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Threats – old and new A

s we know, we live in a complex, changing world. Our report on emerging problems affecting our oceans (page 16) shows how unexpected these changes can be. Vast algal blooms have been found in the Pacific, covering an area the size of the Sahara, which are caused by soot from terrestrial fires thousands of kilometres away. Sometimes these changes create opportunities, such as the potential for aquaculture in the ever-growing expanses of offshore wind farms. However, too often they cause problems, such as the burgeoning demand for the metal lithium, which is putting at risk some unique habitats. We focus on eight of the emerging ocean threats identified in a major new study. While new problems fill the news agenda, we often forget about some of the world’s more persistent ones. Tommy Trenchard visits a remote corner of Angola (page 22) to update us on one of the world’s nastiest scourges. In the last century, we littered the planet with sophisticated anti-personnel mines, and, decades later, they’re still wreaking havoc. Angola was particularly ravaged and since the end of its long-running civil war, there has been a concerted effort to rid the country of landmines. Led by the UK’s HALO Trust, the work has seen some 100,000 mines destroyed since the 1990s. However, as Tommy discovered, the problem is far from solved, with an estimated 1,000 minefields still needing to be cleared. He visited the far southeast of Angola and found the complex impact such a legacy is having on two national parks that were once home to tens of thousands of elephants. Graeme Gourlay Publisher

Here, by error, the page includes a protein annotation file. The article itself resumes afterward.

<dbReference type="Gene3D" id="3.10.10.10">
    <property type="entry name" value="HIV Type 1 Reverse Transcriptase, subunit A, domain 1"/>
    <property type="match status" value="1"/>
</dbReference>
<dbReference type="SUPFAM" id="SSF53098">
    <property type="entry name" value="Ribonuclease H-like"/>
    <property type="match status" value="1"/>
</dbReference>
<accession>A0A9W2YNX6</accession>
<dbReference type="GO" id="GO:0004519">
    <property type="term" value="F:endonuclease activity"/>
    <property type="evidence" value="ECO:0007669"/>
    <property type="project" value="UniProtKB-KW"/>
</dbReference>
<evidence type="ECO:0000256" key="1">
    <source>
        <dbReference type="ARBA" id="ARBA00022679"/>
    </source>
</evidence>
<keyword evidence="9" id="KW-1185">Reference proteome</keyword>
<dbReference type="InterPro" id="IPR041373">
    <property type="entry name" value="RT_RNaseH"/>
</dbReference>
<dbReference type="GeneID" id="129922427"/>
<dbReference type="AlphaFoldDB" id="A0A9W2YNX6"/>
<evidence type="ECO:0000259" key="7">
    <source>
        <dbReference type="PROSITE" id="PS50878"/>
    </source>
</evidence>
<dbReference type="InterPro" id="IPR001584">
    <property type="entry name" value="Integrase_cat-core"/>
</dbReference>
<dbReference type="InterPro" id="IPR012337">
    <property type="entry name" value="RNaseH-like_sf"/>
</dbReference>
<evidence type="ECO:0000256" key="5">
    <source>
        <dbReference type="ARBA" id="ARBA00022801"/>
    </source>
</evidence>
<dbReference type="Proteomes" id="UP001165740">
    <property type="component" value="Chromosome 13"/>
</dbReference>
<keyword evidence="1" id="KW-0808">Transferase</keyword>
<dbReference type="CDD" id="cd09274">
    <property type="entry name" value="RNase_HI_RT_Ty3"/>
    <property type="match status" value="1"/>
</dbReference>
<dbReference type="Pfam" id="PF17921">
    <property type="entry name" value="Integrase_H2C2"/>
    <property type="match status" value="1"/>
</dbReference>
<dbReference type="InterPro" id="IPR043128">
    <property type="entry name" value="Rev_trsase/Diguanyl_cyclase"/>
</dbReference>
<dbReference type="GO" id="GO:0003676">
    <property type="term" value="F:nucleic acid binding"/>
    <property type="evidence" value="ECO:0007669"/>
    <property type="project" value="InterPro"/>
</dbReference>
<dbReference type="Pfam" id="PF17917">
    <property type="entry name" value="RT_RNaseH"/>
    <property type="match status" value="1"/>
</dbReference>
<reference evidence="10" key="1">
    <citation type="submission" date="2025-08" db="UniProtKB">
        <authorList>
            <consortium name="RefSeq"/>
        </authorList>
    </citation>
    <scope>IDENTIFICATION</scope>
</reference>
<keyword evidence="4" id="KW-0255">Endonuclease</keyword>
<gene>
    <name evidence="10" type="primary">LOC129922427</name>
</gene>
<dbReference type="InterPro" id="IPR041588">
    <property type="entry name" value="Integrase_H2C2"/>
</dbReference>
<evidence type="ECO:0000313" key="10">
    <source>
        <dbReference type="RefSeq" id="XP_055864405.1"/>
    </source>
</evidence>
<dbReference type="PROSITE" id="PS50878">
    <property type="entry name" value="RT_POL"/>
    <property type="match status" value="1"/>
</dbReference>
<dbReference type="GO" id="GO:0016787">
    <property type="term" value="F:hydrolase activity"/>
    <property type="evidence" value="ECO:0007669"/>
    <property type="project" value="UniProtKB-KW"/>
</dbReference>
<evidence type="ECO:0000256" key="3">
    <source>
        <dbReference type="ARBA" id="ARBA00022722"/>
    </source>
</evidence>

‘South Africa, and Cape Town in particular, have been a Hollywood filming set for decades, yet the South Africans never could tell their own stories to Hollywood’, says reporter Cécile Bontron (page 50) ‘But everything is there: the talented directors, writers, actors, set designers, make-up artists and technicians. They all want to go global now and change our vision of the world.’


‘Southern Angola was once teeming with wildlife, but decades of war and the lingering presence of tens of thousands of landmines have had a catastrophic impact,’ says writer and photographer, Tommy Trenchard (page 22). ‘Conservationists hope the area can be restored, but that can’t happen until the mines are gone. Clearing them is a Herculean struggle, but one that the HALO Trust is determined to win.’

‘When you arrive at La Rinconada, the first thing you feel is that you are short of breath and the cold goes down to your bones,’ says Oscar Espinosa (page 40). ‘Life in the highest human settlement on the planet, where everything revolves around the gold mines, is not easy. But the ability of human beings to adapt to such extreme conditions is surprising, as is their inability to abandon the dream of a better life.’



July 2020 Volume 92 Issue 07

Publisher Graeme Gourlay

Editor Katie Burton Design Gordon Beckett Staff writer Bryony Cottam Operations director Simon Simmons Sales and marketing Elaine Saunders

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Cover image Tommy Trenchard

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